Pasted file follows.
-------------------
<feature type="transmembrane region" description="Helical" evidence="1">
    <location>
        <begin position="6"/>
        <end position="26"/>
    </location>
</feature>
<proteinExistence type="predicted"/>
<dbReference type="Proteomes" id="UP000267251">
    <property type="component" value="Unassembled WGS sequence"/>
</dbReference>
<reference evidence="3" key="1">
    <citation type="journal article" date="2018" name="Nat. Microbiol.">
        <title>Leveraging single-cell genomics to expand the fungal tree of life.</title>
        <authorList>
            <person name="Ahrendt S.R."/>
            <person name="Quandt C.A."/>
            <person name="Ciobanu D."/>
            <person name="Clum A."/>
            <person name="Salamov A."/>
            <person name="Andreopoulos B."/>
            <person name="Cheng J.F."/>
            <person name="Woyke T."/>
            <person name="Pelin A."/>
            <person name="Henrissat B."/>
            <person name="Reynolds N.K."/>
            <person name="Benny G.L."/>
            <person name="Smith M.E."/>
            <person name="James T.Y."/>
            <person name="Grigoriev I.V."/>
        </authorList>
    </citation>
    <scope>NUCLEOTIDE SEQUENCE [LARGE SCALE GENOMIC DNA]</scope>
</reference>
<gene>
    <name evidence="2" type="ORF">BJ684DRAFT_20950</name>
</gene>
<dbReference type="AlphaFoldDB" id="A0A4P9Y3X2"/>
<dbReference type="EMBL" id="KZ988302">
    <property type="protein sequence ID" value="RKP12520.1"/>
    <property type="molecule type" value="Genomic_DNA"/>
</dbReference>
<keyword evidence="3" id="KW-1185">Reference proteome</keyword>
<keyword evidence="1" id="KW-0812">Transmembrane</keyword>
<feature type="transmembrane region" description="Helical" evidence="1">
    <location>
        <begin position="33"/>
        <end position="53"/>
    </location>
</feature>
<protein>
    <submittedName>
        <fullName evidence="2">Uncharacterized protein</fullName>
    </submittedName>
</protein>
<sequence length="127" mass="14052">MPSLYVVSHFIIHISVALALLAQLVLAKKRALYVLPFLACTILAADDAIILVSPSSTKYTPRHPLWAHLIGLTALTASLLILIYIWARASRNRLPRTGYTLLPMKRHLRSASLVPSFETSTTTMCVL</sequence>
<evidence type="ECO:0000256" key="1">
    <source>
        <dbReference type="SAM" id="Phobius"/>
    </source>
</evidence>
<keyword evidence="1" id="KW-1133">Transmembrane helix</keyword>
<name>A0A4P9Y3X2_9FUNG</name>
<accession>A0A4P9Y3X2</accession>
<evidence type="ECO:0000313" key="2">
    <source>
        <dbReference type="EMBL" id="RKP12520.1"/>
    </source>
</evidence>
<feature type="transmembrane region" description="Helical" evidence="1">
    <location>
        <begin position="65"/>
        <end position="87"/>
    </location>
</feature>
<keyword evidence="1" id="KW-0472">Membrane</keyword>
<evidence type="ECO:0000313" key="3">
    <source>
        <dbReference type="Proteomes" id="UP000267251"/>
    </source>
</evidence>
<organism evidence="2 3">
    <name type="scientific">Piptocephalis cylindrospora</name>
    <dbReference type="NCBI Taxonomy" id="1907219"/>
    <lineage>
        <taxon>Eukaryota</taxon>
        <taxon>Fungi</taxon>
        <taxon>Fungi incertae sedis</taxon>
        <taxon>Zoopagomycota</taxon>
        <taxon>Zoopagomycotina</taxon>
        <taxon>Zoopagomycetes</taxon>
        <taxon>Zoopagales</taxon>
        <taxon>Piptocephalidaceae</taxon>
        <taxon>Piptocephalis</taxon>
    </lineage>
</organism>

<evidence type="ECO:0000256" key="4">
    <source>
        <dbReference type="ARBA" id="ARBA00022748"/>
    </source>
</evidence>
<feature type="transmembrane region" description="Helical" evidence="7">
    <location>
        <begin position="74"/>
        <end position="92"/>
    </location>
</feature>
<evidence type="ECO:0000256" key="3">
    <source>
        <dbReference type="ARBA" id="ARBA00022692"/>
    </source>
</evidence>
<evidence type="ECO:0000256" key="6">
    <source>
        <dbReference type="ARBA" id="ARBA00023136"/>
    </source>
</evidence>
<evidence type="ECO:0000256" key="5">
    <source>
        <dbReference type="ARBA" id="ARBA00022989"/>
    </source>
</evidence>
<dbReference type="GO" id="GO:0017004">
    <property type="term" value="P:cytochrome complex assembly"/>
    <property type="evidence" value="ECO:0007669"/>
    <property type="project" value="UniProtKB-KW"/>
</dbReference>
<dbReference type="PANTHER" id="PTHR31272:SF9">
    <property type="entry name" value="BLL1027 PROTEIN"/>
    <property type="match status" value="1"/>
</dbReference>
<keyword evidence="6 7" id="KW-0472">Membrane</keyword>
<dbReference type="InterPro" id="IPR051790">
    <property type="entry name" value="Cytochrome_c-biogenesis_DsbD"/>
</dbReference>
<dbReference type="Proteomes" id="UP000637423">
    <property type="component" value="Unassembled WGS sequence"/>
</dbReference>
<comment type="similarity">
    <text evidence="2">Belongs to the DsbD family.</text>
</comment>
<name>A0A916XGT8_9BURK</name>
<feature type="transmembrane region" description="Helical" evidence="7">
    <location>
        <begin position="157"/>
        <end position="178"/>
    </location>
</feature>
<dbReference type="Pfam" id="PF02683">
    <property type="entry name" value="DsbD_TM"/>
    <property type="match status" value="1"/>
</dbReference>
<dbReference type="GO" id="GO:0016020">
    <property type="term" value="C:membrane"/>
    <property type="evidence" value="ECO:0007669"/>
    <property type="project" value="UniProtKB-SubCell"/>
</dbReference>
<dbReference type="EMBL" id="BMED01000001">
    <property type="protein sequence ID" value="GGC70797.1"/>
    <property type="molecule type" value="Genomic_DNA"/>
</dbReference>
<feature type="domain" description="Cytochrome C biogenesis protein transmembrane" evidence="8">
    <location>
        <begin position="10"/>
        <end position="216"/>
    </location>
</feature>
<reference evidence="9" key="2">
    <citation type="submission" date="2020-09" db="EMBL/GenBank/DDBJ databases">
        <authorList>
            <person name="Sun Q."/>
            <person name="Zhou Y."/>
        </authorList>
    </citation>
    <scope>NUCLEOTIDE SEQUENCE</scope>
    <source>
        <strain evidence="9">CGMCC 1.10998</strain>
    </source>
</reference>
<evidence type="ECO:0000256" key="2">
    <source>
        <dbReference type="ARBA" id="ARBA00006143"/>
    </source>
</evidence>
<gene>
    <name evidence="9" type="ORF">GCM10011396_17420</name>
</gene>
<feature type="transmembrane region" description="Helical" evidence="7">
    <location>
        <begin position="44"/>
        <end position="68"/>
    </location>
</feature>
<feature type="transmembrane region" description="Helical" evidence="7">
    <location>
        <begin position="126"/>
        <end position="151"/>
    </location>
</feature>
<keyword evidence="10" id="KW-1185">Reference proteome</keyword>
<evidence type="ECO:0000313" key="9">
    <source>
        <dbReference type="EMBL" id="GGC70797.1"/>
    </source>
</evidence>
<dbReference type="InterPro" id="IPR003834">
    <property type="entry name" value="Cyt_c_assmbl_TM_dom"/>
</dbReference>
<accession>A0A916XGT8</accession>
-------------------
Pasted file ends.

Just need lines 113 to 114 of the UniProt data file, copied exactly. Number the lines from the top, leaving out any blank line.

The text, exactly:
    <source>
        <dbReference type="ARBA" id="ARBA00023136"/>